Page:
In the United States, late November means Thanksgiving, a holiday that was intended to recognize a spirit of harmonious living and sharing during a difficult time, and a way of showing gratitude for a successful harvest. Americans have a lot of different ways of recognizing this holiday—American football is often involved—but I think of it as a time to be together with those you love, to share the bounty of good food, and to remember all that we have to be thankful for.
With this year’s confinement in France, I haven’t been able to stray far from home, and I’ll be enjoying my Thanksgiving feast solo (see a photo of last year’s dinner below). Throughout this message, I’m sprinkling in a few views of autumn leaves near my house. Here in my little corner of paradise, we don’t have the red maple trees of New England, nor the golden aspen of Colorado, but we do have an abundance of wine trees,* and they’ve given us a glorious show this year.
I come from the United States, where this is the season of Thanksgiving. For my readers outside the U.S., please know that I’m not trying to force an American holiday on you! Rather than thinking of this as a day off work for eating a lot and watching football on TV, I choose to focus on it being a time to give thanks, and that is something that all of us can participate in, no matter the country, and truthfully, no matter the season.
I think of this holiday as an opportunity to reflect on the great gift of love, such as the shared love of family and friends or the love a person has for her town or her country. And for me, it is a time to express gratitude for the blessings in my life.
Ho’o pono pono
We have arrived at the early days of a brand-new year. In western cultures, the new year is a time to make resolutions, to make a list of things to do/change/work on in order to become a better person. Or to become slimmer. Or wealthier. Or more patient.
There is a long, long list of potential New Year’s resolutions, and cultures all over the globe have their own practices, as well as their own timing, for these celebrations.
In Judaism, the most holy and solemn time of the year is Yom Kippur, the day of atonement. It occurs just after Rosh Hashana, the New Year, which generally occurs sometime from September to early October. Yom Kippur is a time to take a close and honest look at our intentions in order to discover the true source of our words and actions. The belief is that when we learn to act from a place of love and connectedness, those values grow exponentially in the world.
A century has passed World War I was officially over 100 years ago. The Armistice to end that terrible war—but then, aren’t they all?—was signed at the eleventh hour of the eleventh day of the eleventh month, hence 11:00 a.m. on 11 November 1918.
During the commemoration ceremony here in our little town, children read the names of the local soldiers who never came home, and put one candle on the monument for each of the dead. The mayor gave his speech, which included a recital of the official casualties from each country involved in the war (note: you can look up this information online. The numbers are quite simply devastating.). Our local choir sang some songs, including the Marseillaise, and two wreaths were placed on the memorial, one placed by the mayor to represent France, and one placed by a British man and a man from New Zealand, representing the Allies. It was all beautifully done.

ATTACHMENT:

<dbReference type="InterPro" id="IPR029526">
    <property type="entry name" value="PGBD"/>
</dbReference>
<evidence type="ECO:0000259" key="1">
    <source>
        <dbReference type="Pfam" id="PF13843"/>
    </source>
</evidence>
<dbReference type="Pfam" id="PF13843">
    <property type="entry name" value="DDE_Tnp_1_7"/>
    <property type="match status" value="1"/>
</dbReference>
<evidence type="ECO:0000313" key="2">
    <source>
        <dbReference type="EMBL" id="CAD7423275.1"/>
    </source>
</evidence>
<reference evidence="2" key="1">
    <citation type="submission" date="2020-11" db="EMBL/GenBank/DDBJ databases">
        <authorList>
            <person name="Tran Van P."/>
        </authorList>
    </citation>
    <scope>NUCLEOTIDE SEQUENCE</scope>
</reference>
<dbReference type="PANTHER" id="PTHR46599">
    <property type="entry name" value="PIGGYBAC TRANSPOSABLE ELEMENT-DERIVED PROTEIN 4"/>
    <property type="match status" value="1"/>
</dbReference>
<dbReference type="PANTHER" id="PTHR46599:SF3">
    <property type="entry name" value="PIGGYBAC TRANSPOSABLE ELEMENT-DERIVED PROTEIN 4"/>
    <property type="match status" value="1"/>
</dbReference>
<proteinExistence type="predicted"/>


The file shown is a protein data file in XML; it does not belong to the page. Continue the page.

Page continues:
I’m writing this from my living room in an old stone house in a tiny town in the South of France, where I’ve relocated for a year. This evening I built a fire, roasted some chestnuts, and began writing to you.
Gratitude for sacrifice. It is November 11—Veterans Day, Armistice Day, Remembrance Day—and my little town put on a show that brought tears to my eyes.
The South of France saw enormous loss during World War I, the war to end all wars and the war that brought us Armistice Day. About 12 times as many men from this town died during WWI as during WWII. I missed the start of today’s event at the cemetery, but caught up when the French Tricolore was marched through town, proudly borne by several veterans. A whole parade of townspeople accompanied them to the war memorial, where young children were invited to the front of the crowd to read the names of the fallen, and the local chorus gave a rousing rendition of the French national anthem, the Marseillaise. The mayor gave a speech, as did one or two other dignitaries. I didn’t follow all the French, but I understood enough to know that both of the longer speeches gave enormous credit to the United States for entering the war and helping the Allies win.
And that is really what this is all about: a day to remember those who gave their lives to fight for their nations, and to show our gratitude for their sacrifice. The armistice to end WWI took effect in 1918, at the eleventh hour of the eleventh day of the eleventh month; here in my town, the ceremony began shortly after 11:11 in the morning (perhaps those parading vets are walking a bit more slowly these days!).